By putting the fortress right at the start of town and directly on the bank you have your strongest city defenses poised to destroy anything trying to get at the soft and flammable buildings upstream. The other defenses are scattered throughout the city, at times on an edge, and other times buried deep in the guts of the town. The city didn’t stop growing because someone built a wall. It kept expanding, spilling out over the walls and rendering them moot.
Then, finally, there’s the roads.
When you look at that map of London there’s not a straight road on there.
Again, though, this makes sense.
London was not some sort of planned city using protractors and rulers to lay it out. When people started settling there they built along the river and expanded outward by following cattle trails and goat paths. As the animals wandered from watering spots to grazing spots their trails twisted in and about the terrain. So, to, did the roads that people formed by using those trails, and so follows the paths of the buildings lining those roads.
It’s an organic structure, messy, convoluted, and very natural.
Now, to contrast that, let’s take a look at a map of one of the most famous fantasy settings out there.
This is a map of Tolkein’s Osgiliath (post-abandonment).
The one-time capital of Gondor in The Lord of the Rings.
Like London it’s a city built on a major river and serves as a port for ships full of cargo.
But look at how everything is arranged.
I’m a major fan of Tolkien, but this city makes no sense when you start thinking of it practically. First, the city is almost evenly distributed across both banks of the river.
Think about that.
This river is nearly half a mile wide, but the population managed to nicely build their city evenly on both banks. The only way this would make sense would be if they bridged the river right off the bat. They would only do that if they felt the loss of all river traffic north of the bridge was worth it, and frankly, it wouldn’t be for a long time to come.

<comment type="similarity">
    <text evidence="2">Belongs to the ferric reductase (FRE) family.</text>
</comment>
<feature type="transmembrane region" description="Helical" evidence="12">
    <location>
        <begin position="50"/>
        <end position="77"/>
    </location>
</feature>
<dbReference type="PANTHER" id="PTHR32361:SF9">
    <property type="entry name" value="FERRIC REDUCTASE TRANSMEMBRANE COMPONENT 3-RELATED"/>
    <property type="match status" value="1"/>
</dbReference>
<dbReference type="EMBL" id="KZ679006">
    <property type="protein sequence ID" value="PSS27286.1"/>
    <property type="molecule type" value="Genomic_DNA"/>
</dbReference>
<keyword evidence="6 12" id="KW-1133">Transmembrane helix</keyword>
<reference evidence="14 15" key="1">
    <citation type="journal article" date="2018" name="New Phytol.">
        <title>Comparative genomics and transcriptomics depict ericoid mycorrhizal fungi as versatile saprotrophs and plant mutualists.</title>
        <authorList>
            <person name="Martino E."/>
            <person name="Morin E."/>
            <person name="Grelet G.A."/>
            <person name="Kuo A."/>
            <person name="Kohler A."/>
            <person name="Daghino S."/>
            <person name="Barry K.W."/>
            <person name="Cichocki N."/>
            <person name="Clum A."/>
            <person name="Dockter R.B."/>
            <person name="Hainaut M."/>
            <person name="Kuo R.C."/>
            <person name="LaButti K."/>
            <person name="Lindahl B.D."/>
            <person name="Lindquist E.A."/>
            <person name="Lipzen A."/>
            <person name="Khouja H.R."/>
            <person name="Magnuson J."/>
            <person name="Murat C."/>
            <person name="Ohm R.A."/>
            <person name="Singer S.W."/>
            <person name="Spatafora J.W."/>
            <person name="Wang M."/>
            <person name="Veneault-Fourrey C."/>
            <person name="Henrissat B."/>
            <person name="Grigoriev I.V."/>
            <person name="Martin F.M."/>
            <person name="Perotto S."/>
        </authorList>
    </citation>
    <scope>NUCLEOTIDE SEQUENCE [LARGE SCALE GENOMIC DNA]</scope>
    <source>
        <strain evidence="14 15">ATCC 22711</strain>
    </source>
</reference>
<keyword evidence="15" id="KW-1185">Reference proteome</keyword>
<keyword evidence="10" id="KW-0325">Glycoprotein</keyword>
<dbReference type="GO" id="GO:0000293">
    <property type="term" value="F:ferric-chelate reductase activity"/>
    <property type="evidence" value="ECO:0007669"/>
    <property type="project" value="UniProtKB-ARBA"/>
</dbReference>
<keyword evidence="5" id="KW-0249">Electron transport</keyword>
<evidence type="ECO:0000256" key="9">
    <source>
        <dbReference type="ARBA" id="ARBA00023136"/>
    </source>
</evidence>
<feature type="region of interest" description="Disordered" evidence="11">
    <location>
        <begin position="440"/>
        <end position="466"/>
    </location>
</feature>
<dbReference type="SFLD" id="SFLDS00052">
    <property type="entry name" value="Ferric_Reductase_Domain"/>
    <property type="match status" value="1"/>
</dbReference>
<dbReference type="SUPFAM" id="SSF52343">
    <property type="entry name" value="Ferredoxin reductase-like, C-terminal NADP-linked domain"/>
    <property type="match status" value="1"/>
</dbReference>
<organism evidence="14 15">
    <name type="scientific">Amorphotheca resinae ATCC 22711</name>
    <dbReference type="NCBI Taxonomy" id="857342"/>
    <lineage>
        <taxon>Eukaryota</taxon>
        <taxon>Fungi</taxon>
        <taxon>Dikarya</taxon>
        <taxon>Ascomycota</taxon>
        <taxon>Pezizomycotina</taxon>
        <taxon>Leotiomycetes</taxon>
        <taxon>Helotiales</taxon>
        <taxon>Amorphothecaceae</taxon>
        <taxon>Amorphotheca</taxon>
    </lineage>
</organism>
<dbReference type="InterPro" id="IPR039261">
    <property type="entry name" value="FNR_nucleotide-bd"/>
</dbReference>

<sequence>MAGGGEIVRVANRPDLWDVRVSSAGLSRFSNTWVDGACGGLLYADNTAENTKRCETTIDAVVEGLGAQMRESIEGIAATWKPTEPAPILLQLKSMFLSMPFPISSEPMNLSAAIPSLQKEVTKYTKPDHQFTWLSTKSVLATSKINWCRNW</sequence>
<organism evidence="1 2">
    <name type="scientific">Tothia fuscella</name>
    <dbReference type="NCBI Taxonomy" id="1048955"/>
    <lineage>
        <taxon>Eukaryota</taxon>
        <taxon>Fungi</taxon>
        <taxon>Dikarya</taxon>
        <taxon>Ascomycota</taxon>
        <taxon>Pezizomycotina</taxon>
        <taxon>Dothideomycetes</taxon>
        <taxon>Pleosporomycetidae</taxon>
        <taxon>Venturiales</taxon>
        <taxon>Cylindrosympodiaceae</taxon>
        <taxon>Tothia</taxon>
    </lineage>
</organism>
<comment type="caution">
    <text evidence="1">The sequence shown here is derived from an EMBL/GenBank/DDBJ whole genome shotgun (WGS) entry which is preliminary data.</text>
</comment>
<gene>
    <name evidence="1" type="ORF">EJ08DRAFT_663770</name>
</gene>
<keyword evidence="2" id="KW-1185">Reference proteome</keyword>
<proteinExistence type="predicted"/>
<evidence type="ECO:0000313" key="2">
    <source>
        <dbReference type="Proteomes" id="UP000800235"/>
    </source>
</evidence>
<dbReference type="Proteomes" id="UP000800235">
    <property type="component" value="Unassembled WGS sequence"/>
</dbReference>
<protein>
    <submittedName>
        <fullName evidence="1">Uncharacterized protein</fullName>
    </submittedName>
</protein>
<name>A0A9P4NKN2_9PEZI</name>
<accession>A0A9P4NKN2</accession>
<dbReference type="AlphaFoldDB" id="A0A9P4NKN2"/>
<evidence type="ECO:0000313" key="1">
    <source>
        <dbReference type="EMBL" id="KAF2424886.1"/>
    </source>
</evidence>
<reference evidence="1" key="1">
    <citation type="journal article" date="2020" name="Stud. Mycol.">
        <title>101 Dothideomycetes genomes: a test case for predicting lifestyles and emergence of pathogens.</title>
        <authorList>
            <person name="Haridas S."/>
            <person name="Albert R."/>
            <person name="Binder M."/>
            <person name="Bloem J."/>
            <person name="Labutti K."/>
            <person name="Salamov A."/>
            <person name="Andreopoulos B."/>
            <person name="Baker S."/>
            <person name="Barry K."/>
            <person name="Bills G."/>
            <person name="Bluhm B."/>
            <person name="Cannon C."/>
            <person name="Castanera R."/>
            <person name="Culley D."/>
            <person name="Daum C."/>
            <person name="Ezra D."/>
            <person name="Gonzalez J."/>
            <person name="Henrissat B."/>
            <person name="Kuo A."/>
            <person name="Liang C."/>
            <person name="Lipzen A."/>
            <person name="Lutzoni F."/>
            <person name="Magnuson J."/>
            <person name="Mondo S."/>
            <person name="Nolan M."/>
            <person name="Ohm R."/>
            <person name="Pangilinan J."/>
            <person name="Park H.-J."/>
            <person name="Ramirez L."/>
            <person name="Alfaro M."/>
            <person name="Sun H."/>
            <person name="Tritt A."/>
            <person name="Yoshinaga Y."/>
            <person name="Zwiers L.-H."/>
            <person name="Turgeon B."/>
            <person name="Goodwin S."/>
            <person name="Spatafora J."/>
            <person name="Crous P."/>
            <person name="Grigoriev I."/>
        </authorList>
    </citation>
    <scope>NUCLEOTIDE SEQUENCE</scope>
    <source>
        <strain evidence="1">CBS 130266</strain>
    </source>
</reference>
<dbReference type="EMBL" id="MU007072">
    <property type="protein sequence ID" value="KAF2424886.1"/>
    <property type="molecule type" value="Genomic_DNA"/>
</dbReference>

Worse, the Southeastern quarter is cut off from the Northeastern quarter by the tributary flowing from Minas Ithil. There’s no bridge, no way to get across it. And yet it is as heavily built up as the rest of the city.
As for the bridges…
These two sides are joined by bridges that are even more nonsensical than the sides themselves. As you can see, near the shore of the East bank are a series of islands that form a natural port separated from the rest of the river. However, both ends of that port are blocked off by bridges. There are numerous docks and wharfs and no way to access them with vessels larger than overgrown canoes.
Then there are the defenses.
Osgiliath’s primary bastion may be on the banks of the river as well, but it’s also as close to the center of the city as you can get without actually getting in the water. That’s it edging slightly into the Northwest portion of the map.